She added that young children and people with disabilities are getting frightened by the continual booms.

‘I get called from someone who’s son was autistic and he’s terrified every night. People are calling me because their young children are scared and sleep-deprived.’

In response, she’d mobilized a firework task force to address the issue.

Philadelphia authorities said they’ve received 871 calls related to explosions or bombs across the metropolitan city between May 29 and June 16.

‘You’re resting and you’re going to sleep and then it’s ‘boom, boom, boom.’ You don’t know if it’s people trying to blow up ATMs, you don’t know what it is,’ said resident Rachel McDonald.

‘You don’t know what it is. It’s ridiculous and it needs to stop.’

In 2017, Philadelphia passed legislation to legalize the purchase of ‘consumer fireworks,’ like firecrackers, Roman candles and bottle rockets.

‘It has been a growing problem since they were made legal in the state in 2017,’ Gajary told KYW.  ‘At that time, they started selling them in the city, even though they were illegal to use in the city.’ 

Some people who have joined Garjay’s task force said they had to rent a hotel or stay at a friends house to get sleep.

‘And let’s remember, they’re making these choices in the middle of a pandemic because they were that desperate.’

Some residents have even considered picking up their things and moving all together.

‘These are people, like myself, who are thinking, ”I have to leave the city if this continues.” If you can’t sleep at night for eight weeks of the year, how do you live like that?’   

Further west, illegal fire works have become a nuisance for people in California’s Bay Area and Las Vegas, Nevada.   

In San Jose, residents in the Roosevelt Park and Naglee neighborhoods said they’re sick and tired of the ongoing noise.

‘It keeps me up, it keeps my kids up. My Dog burrows underneath my bed,’ local Becky Piscitelli told NBC Bay Area. 

‘My kids thought it was gunshots from shotguns.’ 

Piscitelli added that there are military veterans and people diagnosed with PTSD who have to listen to the noise every night.

‘We have neighbors who are vets and have PTSD, and it can set them off.’

Another resident said he was out trying to get food when mistook the fireworks for gunshots.

‘We just came down to get some beers and some dinner and we just heard a pop, pop, pop, boom – thought they were gunshots,’ he told KPIX-TV.

Oakland City Councilman Noel Gallo, who lives in the Fruitvale neighborhood, admitted that fireworks were being let loose nearly every night.

‘It’s almost like at 9 p.m., it’s everybody’s time to hang loose and start shooting. They shoot up, not only fireworks, he said, according to ABC 7.

There’s activity sounds like bombs going off. And they last all throughout until two in the morning.’ 

Police in Oakland said with strain of COVID-19 and the current tensions with protests, officers may not have the resources to stop the fireworks.

‘As we’re standing here right now, we’re hearing the sounds of fireworks,’ said Oakland Police Spokesperson Johnna Watson to ABC 7 during an report.

‘Right now, we’re standing here at our Eastmont Substation. We know all around us we’re hearing the sounds of fireworks, firecrackers, M80s. Do we know exactly where they’re coming from? No.’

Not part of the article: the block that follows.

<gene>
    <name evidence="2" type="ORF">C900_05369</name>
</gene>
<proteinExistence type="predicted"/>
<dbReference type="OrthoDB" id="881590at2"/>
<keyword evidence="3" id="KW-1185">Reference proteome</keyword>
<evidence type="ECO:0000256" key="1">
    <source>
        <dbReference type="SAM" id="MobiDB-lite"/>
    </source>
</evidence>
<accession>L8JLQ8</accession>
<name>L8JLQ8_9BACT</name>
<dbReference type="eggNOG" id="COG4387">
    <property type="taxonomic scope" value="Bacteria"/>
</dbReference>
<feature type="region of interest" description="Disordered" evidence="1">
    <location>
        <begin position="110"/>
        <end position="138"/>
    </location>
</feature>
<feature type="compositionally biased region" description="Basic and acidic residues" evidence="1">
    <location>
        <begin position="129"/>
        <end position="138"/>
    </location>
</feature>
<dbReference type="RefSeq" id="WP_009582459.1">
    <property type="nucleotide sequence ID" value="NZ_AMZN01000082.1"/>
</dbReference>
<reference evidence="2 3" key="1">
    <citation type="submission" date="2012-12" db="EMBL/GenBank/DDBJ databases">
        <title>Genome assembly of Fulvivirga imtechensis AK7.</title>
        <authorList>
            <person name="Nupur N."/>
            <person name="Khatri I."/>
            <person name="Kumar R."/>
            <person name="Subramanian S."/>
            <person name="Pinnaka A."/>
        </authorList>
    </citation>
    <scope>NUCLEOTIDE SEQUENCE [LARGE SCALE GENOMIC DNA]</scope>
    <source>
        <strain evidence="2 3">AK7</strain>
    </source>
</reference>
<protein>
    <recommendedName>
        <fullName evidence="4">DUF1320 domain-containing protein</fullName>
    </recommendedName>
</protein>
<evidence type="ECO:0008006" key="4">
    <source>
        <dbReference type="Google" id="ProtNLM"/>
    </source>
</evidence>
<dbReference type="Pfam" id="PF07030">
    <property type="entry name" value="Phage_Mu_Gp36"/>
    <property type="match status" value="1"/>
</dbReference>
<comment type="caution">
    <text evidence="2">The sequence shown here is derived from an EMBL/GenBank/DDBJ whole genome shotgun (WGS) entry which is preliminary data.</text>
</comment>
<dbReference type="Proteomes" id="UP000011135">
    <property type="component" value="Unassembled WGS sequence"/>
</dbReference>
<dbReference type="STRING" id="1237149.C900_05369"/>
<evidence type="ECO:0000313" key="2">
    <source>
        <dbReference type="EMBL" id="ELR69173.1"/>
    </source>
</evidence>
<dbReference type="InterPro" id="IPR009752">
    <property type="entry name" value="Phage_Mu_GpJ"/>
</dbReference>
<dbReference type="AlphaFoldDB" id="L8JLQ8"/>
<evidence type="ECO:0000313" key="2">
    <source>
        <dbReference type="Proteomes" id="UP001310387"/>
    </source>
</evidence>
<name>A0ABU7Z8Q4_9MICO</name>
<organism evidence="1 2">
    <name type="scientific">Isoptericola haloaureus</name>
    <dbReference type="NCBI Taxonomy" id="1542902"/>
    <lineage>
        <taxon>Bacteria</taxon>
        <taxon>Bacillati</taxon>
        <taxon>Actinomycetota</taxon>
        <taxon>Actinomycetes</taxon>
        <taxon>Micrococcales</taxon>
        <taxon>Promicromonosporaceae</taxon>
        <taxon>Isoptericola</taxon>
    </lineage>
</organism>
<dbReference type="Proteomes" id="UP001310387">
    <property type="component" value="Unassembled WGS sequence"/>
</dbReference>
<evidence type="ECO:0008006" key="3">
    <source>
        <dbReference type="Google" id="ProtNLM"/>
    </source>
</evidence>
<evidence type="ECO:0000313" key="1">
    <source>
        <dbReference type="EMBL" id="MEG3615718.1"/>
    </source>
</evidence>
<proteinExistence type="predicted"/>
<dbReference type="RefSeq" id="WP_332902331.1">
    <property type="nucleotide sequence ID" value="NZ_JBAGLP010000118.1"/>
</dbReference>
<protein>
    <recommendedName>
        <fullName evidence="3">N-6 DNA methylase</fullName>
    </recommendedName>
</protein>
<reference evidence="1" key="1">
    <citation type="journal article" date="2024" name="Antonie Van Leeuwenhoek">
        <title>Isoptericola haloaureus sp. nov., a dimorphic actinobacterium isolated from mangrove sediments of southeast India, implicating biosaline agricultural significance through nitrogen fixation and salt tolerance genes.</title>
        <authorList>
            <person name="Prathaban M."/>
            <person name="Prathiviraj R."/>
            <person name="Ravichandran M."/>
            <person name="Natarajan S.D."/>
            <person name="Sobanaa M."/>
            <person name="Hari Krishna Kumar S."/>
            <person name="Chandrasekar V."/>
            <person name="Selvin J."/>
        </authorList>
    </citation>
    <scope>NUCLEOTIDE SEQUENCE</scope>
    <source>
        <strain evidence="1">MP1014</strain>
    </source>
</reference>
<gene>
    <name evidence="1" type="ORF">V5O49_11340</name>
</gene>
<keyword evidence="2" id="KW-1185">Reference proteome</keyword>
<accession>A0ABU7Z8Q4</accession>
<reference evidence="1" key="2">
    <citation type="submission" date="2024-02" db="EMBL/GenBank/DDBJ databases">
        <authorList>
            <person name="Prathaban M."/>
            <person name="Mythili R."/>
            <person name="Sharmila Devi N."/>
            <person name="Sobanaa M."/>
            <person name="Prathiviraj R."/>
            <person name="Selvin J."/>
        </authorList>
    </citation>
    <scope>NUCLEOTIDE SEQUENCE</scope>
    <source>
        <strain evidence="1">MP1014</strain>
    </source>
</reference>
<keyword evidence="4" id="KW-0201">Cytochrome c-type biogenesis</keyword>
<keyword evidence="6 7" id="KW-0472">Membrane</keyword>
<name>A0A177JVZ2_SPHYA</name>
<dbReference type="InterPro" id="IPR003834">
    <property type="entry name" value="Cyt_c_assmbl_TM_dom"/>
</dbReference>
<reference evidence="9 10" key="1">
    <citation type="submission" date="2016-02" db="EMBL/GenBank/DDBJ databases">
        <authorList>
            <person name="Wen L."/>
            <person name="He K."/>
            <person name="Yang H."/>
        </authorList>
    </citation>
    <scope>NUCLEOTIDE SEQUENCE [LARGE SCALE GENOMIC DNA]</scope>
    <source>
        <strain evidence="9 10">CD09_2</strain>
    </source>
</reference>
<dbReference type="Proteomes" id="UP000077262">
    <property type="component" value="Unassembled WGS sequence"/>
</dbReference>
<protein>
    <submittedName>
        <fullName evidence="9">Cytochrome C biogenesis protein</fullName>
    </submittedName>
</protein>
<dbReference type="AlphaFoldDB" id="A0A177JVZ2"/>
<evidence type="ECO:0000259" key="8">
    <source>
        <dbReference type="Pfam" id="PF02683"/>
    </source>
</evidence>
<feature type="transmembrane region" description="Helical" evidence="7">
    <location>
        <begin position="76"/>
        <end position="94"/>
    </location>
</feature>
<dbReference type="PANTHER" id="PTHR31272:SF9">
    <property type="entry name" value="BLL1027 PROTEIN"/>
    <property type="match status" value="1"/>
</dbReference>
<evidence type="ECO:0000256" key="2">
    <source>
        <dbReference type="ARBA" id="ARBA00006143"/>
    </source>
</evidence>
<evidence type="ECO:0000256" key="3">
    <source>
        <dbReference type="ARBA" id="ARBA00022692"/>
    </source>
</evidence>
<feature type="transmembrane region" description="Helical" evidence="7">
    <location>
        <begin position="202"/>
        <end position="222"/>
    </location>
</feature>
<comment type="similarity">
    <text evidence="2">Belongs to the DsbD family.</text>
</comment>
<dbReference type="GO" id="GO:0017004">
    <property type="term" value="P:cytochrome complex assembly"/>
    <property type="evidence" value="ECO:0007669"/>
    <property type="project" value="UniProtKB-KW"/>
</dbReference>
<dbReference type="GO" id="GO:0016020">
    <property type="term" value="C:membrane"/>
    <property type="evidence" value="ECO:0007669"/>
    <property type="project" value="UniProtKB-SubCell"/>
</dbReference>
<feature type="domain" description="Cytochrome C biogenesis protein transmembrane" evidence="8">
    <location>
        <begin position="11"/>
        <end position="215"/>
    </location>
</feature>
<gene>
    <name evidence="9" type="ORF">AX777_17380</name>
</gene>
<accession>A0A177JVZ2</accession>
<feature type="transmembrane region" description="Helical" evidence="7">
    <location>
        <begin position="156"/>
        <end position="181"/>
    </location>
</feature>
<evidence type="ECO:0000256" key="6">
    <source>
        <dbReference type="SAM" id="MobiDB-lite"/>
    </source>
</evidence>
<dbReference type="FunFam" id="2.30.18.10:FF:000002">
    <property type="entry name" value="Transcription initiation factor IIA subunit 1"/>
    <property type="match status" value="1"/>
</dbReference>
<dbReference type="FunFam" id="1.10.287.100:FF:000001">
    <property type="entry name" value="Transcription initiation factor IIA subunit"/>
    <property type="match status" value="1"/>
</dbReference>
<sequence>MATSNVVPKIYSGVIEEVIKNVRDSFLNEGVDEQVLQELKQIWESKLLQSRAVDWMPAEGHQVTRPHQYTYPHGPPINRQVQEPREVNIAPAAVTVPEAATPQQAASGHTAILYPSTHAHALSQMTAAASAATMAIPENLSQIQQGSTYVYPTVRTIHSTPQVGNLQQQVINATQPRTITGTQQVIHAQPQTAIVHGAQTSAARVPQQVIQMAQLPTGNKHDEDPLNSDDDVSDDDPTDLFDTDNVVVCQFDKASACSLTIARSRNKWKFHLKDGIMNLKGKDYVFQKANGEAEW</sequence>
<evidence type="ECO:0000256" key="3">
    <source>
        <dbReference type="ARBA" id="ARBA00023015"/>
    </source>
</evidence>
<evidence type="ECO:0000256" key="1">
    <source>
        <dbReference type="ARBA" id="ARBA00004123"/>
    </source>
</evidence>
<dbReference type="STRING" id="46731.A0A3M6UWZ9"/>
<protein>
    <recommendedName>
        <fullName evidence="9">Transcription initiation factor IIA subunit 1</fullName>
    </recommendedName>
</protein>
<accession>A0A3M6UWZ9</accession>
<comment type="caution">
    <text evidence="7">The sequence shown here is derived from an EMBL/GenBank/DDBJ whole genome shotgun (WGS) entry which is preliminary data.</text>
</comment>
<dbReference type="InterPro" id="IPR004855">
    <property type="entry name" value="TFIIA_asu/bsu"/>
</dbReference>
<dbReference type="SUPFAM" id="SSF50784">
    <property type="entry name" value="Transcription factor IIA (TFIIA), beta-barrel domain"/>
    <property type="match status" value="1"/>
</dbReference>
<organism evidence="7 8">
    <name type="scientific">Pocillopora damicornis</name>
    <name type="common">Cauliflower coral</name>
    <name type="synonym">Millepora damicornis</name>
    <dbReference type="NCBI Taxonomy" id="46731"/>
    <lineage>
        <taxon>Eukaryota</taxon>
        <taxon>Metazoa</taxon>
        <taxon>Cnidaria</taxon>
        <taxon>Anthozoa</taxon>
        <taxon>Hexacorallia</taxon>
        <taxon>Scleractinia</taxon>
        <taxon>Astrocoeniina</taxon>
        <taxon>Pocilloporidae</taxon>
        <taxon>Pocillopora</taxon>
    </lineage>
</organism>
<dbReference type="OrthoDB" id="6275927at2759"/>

One problem officers are faced with when trying to stop illegal fireworks are vague details that don’t give a specific location. Another is that officers have to witness residents with illegal fireworks or lighting them to spark an arrest.

‘This has been non-stop, every night. On all social media platforms- Facebook, Nextdoor, you just see dozens and dozens and dozens of inquiries,’ said local Jeff Levin.

‘What was that? Did you feel that? Was that gunshots? Should I call the police?’

Authorities said fireworks may have caused a brush fire that prompted evacuations and injured on person on Friday. 

In Las Vegas, illegal fireworks did cause a family to evacuate after illegal fireworks damaged their home.

The Las Vegas Review-Journal reports that fireworks thrown away in a trash can caught fire around 11:50pm.

The fire spread from the trash can to the exterior wall, causing $25,000 in damage.  

Although not injuries were reported, the residents have been displaced from their home amid a public health pandemic.


The American Pyrotechnics Association told KTNV has had record breaking fireworks sales during 2020.

‘Everybody has been, you know, locked down or shut-in for three, three and a half months, the weather has finally changed too,’ said Julie Heckman with APA.

‘Nice warm temperatures and people are just itching to do something.’

But local officials would rather residents stop launching fireworks arbitrarily.

‘I understand the draw and the thrill, but please don’t,’ said Deputy Fire Chief Warren Whitney, Clark County Fire Department.

‘It effects pets, it effects seniors, and it effects those with PTSD.’

Local Laura Clark told News3LV said she’s already concerned for the loud fireworks that will come on Fourth of July.

‘It’s scary. You don’t know if it’s gun shots or dynamite sticks or if it’s fireworks–you don’t know what it is,’ she said.

‘I fear for the Fourth of July when that comes up how much they’ll be doing.’

Las Vegas officials have reminded the public that the  ‘You Light It, We Write It’ inter-agency effort to stop the use of illegal fireworks will be in full swing com July 4.

‘We’re putting people on notice not to buy illegal fireworks because if we catch you using them in our local neighborhoods you will be fined,’ said Marilyn Kirkpatrick, Clark County Commission Chairman.

Residents caught using illegal fireworks in Las Vegas could be forced to pay fines of $250 to $1000 and disposal fees. 

Read more at DailyMail.co.uk